3) Shale oil needs more than $50 a barrel to be profitable, something that is now a possibility because of Saudi Arabia’s pledge for a big supply cut in their oil production. But Joe Biden wants to ban new fracking in New Mexico, an area that has emerged as the ‘go-to’ spot for drillers desperate to squeeze as much crude from the ground without bleeding cash. The price was above $50 before the pandemic sent oil markets crashing, forcing over 40 explorers into bankrupt. It will take at least three months for shale producers to ramp up production, because that would involve decisions on new drilling and getting well-completion crews together, which puts their operations well into the new Biden administration.

4) Stock market closings for – 6 JAN 21:
Dow 30,829.40 up by 437.80
Nasdaq 12,740.79 down by 78.17
S&P 500 3,748.14 up by 21.28
10 Year Yield: up at 1.04%
Oil: up at $50.48

6 January 2021

1) With the ravages of the new coronavirus, Los Angeles County has been so overwhelmed it is running out of oxygen. Arizona now has the nation’s highest rate of coronavirus hospitalizations. In the Atlanta area, nearly every major hospital is almost full, prompting state officials to reopen a field hospital for the third time. This last week, new deaths and cases have increased by more than 20 percent, for a total of more than 355,000 fatalities and 21 million infections. But the toll on hospitals is more critical. Southern California is running low on ICU beds, ventilators and morgue space. But the greatest shortage is oxygen. The sheer number of patients has placed such a strain on oxygen systems that some hospitals are struggling to provide adequate air pressure and flow into patients’ lungs. But expanding the oxygen supply doesn’t solve the problems, because of the volume being pumped, some of the pipes start to freeze up. Also you start running out of oxygen tanks that patients need to be discharged and sent home. As cases increase ICU beds get full, ER gets backed up, ambulances have nowhere to take patients. There’s severe, chronic staffing shortages, while elective surgeries get canceled so the ability to care simply degrades.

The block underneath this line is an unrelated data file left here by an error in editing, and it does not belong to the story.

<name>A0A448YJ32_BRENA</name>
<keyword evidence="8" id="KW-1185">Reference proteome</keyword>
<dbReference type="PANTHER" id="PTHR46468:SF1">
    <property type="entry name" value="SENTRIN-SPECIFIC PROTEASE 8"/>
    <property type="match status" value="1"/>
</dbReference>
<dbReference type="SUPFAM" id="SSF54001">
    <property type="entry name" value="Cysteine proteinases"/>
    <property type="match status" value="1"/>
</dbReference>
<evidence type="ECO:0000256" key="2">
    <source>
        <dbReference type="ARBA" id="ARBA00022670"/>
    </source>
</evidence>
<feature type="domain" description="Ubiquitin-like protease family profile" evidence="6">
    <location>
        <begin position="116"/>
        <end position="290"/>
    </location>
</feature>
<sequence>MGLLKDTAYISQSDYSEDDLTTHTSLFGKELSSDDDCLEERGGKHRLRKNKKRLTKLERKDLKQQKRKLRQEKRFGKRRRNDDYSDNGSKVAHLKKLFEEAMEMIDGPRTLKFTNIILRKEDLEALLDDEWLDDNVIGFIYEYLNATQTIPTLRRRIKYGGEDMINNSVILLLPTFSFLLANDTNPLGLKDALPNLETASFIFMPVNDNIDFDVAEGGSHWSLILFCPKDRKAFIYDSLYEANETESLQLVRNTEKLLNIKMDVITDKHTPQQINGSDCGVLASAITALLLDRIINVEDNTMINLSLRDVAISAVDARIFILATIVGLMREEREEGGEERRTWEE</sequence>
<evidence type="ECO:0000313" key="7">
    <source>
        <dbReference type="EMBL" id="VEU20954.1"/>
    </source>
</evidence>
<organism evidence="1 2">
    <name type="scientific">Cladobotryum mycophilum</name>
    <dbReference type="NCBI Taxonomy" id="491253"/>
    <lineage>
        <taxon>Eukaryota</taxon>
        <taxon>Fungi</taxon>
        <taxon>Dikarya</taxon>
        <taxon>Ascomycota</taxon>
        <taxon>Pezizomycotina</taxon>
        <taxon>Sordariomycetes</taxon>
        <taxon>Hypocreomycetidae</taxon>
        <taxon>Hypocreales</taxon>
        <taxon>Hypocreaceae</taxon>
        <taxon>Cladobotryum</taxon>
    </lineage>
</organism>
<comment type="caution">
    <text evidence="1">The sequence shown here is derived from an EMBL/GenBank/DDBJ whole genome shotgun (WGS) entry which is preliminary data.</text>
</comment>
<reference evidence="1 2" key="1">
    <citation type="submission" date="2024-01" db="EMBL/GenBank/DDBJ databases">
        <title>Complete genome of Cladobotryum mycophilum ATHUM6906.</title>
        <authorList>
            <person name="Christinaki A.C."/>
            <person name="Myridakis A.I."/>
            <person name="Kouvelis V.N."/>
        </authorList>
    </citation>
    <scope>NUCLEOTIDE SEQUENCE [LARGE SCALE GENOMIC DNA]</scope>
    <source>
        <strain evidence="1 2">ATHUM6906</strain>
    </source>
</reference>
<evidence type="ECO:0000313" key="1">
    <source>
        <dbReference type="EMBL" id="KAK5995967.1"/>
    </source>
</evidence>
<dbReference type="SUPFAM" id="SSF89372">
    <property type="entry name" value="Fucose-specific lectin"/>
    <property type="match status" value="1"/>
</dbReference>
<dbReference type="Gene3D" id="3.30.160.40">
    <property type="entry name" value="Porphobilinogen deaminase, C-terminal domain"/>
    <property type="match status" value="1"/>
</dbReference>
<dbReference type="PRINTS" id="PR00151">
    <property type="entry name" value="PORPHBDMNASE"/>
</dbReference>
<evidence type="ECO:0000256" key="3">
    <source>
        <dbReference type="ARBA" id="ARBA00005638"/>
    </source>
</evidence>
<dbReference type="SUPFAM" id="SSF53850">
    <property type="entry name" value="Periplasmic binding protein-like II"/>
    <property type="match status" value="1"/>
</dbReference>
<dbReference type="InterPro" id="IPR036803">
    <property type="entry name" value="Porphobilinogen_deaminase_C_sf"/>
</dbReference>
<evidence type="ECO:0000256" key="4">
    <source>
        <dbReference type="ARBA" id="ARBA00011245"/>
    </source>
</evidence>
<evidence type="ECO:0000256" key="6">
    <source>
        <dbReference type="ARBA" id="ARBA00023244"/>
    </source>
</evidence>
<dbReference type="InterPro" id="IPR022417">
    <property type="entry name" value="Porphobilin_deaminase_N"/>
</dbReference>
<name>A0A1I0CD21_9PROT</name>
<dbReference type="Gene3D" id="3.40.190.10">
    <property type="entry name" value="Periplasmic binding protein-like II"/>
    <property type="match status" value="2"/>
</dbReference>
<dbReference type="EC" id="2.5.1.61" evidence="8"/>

2) It is being reported that President Trump privately admits his defeat, but he wants to continue brawling for attention, so Trump has kept up a flurry of activities to pressure other Republicans to aid his effort to block Biden’s presidency. But one factor political pundits are overlooking is the state of the economy that Biden will inherit. Many are expecting the economy to make a strong quick recovery, but with the whole western economies going into massive deep debt, the likelihood of sever economic problems, that are worst than the 2008 downturn, looms large. The chances of Bidens new administration turning things around for America are very, very slim. And when there are economic problems, the President gets blamed even if it’s not his fault, so the new President will soon be in trouble with the people turning against him. Whether by design or accident, the charges of election fraud will most likely become an ‘albatross’ tied around Biden’s neck. For while the people now want to ignored the questions of voter fraud and corruption, as public opinion diminishes, that ‘albatross’ will hang heavy pulling his presidency down.

3) Communist China continues its backslide into a repressive totalitarian regime with the arrest of dozens of Hong Kong democracy activists and opposition politicians for violating the city’s controversial national security law, in what appears to be the largest roundup yet under the China imposed legislation. The Chinese justify the law which bands subversion, terrorism, secession and collusion with foreign forces, but the law has mainly been used against non-violent political opponents and dissidents.

4) Stock market closings for – 5 JAN 21

Dow 30,391.60 up by 167.71
Nasdaq 12,818.96 up by 120.51
S&P 500 3,726.86 up by 26.21

10 Year Yield: up at 0.96%

Oil: up at $49.81

28 December 2020